The Sad Tale of Clarence and Evita

by Joe Plemon on April 26, 2010

Been here before!
Creative Commons License photo credit: Let Ideas Compete

Clarence and Evita (not real names) came to see me recently for financial counseling. As they entered my office, I noticed that Evita walked slowly, with a noticeable limp. Clarence, white hair with matching full beard, offered friendly banter. After introductions, I asked them what their short term financial goals were.

Short Term Goals

They looked at each other, then Clarence offered, “Get our bills paid.”

“What kinds of bills?” I asked.

“Well, you know…house payments … car payments.”

“Is that all?”

“Well”, Evita spoke up, “credit card bills too.”

“OK” I said, “we will come back to that in a minute. How about your long term goals?”

Long Term Goals

Clarence said he would like to retire from his maintenance position in two years. Evita added that she would like to get their house and credit cards all paid for in five years. I learned that Clarence is 60 years old and Evita is 59.

“Sounds like good goals” I commented, mentally noting that I would like for them to have the house and other debt paid off BEFORE retirement. “Let’s dig in.”

Crunching numbers

So we dug. Evita produced a spreadsheet printout intended to show their situation. I commended her for her initiative. Although I normally use my own software to help gain understanding of clients’ situations, I decided to honor Evita’s efforts by examining her numbers. Unfortunately, they were unorganized, sketchy and incomplete. I learned that they had $23,000 in credit card debt and were current on their payments. After asking lots of questions and adding the numbers, I determined that they had more money going out than coming in…and groceries were not even listed.

I stopped, took a breath and stated, “You are using credit cards to buy your groceries with, aren’t you?”

They looked at each other then Evita said, “Yes…but how did you know?”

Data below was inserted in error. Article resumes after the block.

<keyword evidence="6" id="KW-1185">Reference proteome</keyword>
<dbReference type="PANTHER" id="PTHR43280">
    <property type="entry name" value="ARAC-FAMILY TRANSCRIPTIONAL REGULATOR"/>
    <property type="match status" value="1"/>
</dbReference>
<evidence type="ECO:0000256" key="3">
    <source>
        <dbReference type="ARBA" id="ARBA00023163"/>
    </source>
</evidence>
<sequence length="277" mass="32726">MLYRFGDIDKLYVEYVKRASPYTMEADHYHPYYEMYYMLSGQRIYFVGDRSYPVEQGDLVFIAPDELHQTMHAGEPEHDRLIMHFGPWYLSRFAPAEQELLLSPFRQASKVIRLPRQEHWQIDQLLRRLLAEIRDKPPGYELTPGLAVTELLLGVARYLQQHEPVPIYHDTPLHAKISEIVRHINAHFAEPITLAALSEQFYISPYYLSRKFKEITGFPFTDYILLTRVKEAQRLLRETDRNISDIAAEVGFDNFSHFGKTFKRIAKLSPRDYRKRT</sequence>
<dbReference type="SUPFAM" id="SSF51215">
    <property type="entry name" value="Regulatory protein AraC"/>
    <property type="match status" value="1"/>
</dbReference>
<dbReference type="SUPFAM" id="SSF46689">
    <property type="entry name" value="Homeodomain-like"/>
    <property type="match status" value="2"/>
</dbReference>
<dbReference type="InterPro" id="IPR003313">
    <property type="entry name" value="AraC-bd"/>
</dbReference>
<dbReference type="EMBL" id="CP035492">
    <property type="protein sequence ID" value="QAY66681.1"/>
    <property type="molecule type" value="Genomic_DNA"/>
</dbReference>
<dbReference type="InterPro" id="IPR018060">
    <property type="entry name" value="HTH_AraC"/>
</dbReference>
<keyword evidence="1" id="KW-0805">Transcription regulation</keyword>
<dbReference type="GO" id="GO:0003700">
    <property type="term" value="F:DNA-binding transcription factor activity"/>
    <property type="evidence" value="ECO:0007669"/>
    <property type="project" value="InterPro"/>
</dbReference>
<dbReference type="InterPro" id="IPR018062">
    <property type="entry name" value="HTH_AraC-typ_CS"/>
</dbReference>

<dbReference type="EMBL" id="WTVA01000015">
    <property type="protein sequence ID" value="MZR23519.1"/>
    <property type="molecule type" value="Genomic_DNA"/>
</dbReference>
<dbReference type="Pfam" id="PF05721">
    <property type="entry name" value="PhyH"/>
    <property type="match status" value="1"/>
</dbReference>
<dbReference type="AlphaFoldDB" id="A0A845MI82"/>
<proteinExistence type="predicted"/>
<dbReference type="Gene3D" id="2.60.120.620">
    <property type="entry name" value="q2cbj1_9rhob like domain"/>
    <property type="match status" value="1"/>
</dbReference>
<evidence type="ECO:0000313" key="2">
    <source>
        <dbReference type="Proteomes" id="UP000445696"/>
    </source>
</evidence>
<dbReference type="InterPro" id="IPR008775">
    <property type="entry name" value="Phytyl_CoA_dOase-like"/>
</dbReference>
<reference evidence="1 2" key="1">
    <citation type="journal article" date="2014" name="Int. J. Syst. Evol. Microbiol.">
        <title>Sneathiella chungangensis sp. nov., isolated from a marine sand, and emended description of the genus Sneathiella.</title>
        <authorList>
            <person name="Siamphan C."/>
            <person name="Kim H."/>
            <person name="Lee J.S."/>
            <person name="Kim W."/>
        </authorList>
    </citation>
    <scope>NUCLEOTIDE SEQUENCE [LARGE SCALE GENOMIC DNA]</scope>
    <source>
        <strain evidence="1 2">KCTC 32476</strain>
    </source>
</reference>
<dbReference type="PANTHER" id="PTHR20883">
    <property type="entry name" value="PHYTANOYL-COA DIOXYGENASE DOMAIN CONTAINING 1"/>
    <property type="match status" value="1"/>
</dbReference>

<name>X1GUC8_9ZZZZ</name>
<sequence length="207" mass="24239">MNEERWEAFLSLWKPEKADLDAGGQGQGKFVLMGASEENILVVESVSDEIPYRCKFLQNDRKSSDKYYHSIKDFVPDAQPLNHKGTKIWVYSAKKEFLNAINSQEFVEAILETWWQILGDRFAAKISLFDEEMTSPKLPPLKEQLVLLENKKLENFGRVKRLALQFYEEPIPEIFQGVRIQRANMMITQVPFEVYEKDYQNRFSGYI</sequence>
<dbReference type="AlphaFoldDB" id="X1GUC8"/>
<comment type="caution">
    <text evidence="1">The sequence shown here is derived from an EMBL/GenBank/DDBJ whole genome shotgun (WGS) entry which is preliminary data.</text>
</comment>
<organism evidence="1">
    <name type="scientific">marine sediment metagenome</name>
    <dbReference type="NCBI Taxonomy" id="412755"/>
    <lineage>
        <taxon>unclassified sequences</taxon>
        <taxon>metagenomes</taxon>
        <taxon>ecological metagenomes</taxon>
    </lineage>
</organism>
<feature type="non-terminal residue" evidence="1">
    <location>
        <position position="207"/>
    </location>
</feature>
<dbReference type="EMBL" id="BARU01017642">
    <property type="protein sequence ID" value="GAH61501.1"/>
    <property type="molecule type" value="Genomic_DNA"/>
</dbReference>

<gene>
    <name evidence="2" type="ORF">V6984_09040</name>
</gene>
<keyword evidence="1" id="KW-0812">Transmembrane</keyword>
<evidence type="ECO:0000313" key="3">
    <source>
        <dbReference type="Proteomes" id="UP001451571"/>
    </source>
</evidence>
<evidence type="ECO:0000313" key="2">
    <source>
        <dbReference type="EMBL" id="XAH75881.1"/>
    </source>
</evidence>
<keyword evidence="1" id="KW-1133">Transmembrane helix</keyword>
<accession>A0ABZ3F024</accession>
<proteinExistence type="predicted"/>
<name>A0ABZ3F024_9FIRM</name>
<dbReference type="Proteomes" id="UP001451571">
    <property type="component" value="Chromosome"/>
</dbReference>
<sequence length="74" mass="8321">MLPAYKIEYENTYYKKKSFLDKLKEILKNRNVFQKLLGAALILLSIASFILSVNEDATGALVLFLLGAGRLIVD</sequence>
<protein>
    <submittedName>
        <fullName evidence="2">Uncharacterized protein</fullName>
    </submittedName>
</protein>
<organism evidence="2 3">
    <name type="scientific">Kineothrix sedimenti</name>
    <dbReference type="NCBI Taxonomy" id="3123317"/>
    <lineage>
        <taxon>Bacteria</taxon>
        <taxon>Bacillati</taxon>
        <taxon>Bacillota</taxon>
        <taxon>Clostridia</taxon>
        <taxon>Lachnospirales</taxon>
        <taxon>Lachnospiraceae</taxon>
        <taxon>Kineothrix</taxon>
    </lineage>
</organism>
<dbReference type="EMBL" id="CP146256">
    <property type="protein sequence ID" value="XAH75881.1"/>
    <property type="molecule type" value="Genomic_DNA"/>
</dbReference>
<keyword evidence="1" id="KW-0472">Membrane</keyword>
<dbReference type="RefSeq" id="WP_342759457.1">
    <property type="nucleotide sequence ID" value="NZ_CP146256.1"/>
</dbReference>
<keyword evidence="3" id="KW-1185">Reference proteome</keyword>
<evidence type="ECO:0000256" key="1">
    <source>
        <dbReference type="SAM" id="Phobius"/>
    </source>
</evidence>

“You are spending more than you are making and we haven’t even factored in your groceries.  In order to stay current, you have to be paying your bills with your income and then using credit cards to buy essentials with. This means you are going deeper in the hole every month. Am a right?”

Clarence seemed surprised by my assertion, so he looked at Evita, who simply said, “Yes.”

I will not go through the rest of the interview, but here are some things I learned:

  • They are digging a deeper hole every month.
  • They are sometimes making their 30 year old daughter’s $350 car payment.
  • Clarence co-signed for the daughter’s car loan.
  • They also make their daughter’s cell phone payment for her.
  • Evita is on Social Security disability.
  • They are upside down on two older cars.
  • They have very little equity in their house because of a Home Equity loan.

My advice

When a couple is spending more than they make, they either need to spend less or make more. First, I told them to stop using credit cards, reasoning that if some don’t get paid, the late fees and interest would not be as bad as continuing to create more debt each month. I suggested cutting out their satellite TV ($89/month) and selling one of the cars, but Evita, being homebound most of the time, balked at both ideas. I challenged them to have a heart to heart with their daughter, explaining that they simply can’t help her any more. I looked Clarence in the eye and asked him, “Are you going to have this discussion?” He nodded and said, “Yes I’ll do that.”